In 125 years, Oakdale Park Christian Reformed Church in Grand Rapids, Mich., has transitioned from a church that served Dutch immigrants by incorporating the Dutch language into its services to a church that continues to serve its ethnically diverse neighborhood.
In May, Oakdale Park held three commemorative services celebrating the past, the present, and the future of the congregation. Committed to diversity, the church has overcome difficulties while growing into its own culturally diverse place of worship.
“The first Sunday was a reflection on the past that included the celebration and recognition of growth through embracing immigrants—most of whom were Dutch,” said Rev. John Rozeboom, the church’s administrator.
“The second service focused on current ministry diversity,” Rozeboom said.
After Oakdale Park welcomed Dutch immigrants, the congregation experienced another cultural shift. “White flight”—the movement of Caucasian residents to the suburbs—changed the membership landscape. In the 1960s and 1970s, many African Americans immigrated from the southern U.S. and moved into the available homes. Oakdale Park welcomed these new members to their existing immigrant-based congregation. Diversity continues to play an important role in the church.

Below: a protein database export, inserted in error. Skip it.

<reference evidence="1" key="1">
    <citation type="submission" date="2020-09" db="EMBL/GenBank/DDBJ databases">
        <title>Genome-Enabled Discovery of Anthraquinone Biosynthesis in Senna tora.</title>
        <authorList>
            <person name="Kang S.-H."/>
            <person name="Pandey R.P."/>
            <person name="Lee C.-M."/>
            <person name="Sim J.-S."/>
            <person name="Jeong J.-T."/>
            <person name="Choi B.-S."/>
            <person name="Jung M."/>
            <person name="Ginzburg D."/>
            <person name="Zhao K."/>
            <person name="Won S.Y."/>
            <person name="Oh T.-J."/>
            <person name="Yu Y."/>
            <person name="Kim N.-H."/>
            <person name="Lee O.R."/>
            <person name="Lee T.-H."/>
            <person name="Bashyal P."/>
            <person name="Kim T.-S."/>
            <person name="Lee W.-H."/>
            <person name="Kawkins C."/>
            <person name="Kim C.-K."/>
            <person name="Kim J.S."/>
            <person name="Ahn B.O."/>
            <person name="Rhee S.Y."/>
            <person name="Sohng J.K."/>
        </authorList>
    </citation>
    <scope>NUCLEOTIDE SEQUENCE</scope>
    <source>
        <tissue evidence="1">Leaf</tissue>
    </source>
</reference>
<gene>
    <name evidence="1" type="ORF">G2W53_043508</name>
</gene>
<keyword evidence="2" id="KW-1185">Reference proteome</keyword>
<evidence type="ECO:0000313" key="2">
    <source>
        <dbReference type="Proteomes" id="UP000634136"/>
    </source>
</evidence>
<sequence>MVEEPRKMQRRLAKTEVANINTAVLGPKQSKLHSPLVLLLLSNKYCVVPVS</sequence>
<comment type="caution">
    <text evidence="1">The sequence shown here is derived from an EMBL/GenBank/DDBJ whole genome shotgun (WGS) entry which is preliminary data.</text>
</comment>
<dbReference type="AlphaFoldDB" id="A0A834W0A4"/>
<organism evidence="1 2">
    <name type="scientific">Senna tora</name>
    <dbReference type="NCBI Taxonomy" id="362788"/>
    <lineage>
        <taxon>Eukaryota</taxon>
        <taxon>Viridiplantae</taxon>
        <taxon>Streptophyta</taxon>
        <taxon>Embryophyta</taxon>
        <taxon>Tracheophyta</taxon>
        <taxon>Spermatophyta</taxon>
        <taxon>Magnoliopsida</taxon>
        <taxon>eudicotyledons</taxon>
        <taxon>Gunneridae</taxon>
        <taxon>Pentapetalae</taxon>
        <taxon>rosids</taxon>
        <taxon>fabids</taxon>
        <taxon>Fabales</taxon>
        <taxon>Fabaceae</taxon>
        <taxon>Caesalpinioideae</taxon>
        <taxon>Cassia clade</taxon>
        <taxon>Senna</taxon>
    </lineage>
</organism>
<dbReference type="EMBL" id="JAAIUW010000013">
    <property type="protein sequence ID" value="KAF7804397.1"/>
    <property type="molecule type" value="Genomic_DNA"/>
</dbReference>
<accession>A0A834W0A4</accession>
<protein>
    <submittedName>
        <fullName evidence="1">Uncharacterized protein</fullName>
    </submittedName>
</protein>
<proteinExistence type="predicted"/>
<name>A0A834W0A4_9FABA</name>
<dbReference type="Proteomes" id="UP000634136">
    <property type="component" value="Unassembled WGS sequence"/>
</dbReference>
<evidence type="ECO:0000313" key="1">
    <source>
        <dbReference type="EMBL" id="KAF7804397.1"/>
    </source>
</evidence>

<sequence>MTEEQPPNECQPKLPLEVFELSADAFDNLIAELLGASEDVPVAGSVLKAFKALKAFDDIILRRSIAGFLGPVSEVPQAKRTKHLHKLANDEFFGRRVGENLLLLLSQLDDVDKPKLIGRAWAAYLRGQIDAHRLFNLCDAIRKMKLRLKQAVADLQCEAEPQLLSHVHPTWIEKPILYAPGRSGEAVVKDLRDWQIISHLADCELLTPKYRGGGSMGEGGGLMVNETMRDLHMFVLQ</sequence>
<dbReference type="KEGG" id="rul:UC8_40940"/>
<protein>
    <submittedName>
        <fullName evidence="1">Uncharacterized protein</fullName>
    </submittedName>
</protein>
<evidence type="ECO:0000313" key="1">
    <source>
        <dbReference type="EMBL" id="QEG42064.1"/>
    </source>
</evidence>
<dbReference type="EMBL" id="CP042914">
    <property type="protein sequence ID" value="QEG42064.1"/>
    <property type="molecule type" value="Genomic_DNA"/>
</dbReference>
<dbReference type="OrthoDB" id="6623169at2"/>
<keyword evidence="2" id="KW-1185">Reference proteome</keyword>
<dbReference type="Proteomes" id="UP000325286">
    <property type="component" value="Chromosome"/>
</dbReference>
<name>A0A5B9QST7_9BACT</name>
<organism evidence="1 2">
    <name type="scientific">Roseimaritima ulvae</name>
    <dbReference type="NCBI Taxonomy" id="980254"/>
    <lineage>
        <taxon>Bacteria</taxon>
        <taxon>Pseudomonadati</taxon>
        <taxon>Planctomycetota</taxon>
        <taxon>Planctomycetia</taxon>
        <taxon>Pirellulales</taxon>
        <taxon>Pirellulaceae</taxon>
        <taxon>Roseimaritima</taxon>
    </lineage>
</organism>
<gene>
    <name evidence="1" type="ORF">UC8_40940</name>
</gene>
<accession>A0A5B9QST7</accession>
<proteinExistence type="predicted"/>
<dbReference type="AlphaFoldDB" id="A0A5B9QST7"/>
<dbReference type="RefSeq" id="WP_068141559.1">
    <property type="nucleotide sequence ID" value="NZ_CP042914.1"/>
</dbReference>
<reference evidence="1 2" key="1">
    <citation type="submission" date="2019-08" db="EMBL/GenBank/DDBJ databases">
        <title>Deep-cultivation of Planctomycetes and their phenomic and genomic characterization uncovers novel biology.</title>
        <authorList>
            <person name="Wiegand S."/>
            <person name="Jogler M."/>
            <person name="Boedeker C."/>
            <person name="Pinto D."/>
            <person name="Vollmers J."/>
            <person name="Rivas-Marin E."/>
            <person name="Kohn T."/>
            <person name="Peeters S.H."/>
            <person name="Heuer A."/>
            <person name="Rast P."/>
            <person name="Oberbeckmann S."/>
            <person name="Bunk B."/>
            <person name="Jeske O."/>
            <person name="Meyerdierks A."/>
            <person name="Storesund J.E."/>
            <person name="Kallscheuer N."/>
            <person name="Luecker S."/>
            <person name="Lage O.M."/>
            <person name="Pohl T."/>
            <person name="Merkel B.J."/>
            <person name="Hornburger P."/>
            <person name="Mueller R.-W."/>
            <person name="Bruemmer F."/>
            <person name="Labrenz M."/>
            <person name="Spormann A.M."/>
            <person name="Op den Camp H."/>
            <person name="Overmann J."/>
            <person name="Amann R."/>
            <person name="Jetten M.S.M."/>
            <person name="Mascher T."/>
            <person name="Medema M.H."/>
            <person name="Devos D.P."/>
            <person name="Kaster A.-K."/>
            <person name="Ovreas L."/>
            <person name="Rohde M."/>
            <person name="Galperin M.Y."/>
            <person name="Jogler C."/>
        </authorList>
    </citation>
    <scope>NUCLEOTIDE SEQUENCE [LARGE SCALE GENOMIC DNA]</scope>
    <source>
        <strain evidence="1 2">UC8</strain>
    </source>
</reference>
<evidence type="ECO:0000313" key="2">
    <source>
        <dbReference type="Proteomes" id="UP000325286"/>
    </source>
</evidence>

The commemorative services concluded with senior pastor Rev. Emmett Harrison focusing on the spiritual growth of Oakdale’s members. Rozeboom said that since its beginning in 1890, the church has reached out, now hosting over 500 members, with 300 of them participating in regular worship groups.
The future looks bright. “Kids are an important part of Oakdale’s ministry,” said Rozeboom. “One hundred kids attend the church, and there is about one baptism each month.”
About the Author
Kristin Schmitt is a freelance news correspondent for The Banner. She lives in Hudsonville, Michigan.